Measured Words: Politics and Performance in the Federal Bureaucracy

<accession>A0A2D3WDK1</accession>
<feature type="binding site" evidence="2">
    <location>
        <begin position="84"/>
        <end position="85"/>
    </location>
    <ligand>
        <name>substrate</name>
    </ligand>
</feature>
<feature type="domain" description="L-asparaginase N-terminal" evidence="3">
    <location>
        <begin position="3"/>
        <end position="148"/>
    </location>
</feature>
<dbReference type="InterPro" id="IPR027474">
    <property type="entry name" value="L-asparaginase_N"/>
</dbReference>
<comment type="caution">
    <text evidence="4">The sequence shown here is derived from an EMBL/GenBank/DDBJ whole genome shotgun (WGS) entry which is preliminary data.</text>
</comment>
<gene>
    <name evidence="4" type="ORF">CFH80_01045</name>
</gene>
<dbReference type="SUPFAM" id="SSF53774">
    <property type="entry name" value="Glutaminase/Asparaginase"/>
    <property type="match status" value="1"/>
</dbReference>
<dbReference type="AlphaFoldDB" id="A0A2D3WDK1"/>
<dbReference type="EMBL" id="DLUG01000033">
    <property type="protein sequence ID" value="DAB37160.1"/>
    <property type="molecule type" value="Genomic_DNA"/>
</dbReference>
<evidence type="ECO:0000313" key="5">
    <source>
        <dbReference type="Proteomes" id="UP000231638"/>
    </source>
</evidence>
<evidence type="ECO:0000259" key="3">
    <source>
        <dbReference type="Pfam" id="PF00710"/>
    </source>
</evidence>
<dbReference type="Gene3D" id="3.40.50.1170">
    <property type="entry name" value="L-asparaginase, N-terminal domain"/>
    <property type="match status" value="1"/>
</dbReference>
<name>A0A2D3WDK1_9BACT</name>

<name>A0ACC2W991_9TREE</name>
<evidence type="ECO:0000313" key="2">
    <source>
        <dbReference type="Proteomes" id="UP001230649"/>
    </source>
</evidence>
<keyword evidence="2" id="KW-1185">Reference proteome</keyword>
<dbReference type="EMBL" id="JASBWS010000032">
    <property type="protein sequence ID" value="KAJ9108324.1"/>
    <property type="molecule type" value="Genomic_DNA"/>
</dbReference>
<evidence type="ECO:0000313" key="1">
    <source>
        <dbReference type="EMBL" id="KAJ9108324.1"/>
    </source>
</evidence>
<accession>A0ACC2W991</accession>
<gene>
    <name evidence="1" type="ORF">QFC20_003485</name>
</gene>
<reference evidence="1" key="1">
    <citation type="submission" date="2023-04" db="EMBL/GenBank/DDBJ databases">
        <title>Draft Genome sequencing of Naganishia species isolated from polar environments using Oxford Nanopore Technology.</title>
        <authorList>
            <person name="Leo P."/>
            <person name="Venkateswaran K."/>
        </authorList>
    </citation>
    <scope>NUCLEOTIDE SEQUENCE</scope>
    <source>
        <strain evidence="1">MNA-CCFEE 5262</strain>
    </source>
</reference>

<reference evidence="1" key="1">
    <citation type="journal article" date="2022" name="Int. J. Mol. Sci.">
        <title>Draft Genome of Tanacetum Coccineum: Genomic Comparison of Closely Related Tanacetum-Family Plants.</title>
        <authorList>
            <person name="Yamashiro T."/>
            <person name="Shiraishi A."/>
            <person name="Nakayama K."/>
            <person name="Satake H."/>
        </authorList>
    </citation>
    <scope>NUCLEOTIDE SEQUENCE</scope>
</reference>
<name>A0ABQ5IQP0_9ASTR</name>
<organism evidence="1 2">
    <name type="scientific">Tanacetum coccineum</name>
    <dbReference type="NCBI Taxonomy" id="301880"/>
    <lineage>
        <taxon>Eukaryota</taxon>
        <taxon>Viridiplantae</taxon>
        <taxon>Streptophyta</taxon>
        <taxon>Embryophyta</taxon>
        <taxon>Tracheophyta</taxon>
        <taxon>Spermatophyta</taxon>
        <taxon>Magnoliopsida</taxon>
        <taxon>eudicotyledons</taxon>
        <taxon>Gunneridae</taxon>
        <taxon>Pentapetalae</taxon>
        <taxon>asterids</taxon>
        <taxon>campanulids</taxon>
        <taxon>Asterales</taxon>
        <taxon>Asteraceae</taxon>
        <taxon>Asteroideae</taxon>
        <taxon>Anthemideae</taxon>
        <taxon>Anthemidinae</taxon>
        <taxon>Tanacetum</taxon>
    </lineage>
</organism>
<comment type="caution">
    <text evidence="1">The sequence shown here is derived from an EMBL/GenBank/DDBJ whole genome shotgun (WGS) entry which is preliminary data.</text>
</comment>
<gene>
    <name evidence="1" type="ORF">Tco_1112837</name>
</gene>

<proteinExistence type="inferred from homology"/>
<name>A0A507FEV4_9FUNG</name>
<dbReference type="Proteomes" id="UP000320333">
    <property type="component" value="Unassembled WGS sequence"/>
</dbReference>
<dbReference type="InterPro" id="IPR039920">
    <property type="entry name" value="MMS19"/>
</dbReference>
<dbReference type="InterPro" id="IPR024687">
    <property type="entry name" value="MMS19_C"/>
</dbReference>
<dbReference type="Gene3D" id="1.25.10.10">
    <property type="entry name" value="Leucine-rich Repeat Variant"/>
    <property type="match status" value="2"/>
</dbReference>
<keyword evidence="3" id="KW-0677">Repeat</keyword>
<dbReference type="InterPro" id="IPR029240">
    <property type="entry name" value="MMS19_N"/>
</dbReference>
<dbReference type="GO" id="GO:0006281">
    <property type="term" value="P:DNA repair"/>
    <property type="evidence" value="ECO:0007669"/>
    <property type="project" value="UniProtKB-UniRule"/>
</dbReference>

Description Degree awarded: Ph.D. Public Administration and Policy. American University For nearly 50 years, a fundamental issue of governance has been performance management, and government practitioners and public administration scholars have faced the task of developing and utilizing systems to improve the efficiency, effectiveness, and accountability of government entities. The costs of the federal government, which continue to increase as a result of wars in Iraq and Afghanistan, from federal stimulus in response to the economic collapse of 2008, and from the growing size of mandatory public spending, all coupled with increasing federal debt as a percentage of GDP, continue to exert pressure on the federal government to find ways to meet these goals. However, the relationship between performance management and government decision making is not well-understood, and examples of failed performance efforts occur as often, or more, than examples of success.This research addresses the nexus between government decision making and performance management, specifically exploring whether, how, and the circumstances under which performance information or other technical factors are likely to successfully impact decision making. There are two literatures, which developed separately, that inform this research. The first examines decision making, and offers three types of models to explain decision making processes. The second examines performance management design, implementation, and outcomes, and shows the promises and pitfalls of the performance mindset. The first broadly focuses on political and technical factors that impact decision making, while the second narrowly focuses on the utilization, or lack thereof, of performance information. This is one of the first studies to integrate the lessons from these two literatures in order to understand the successes and failures of performance efforts.Performance management has the potential to improve the efficiency, effectiveness, and accountability of government programs, but the results of this study indicate that political and technical conflict play an important role in the relative value of factors in the decision making process, and that the use of performance information is influenced by this conflict. This research examines the complexities of the decision making process through applied historical analysis, and contributes to an improved understanding of the potential value of performance management in multiple government contexts.
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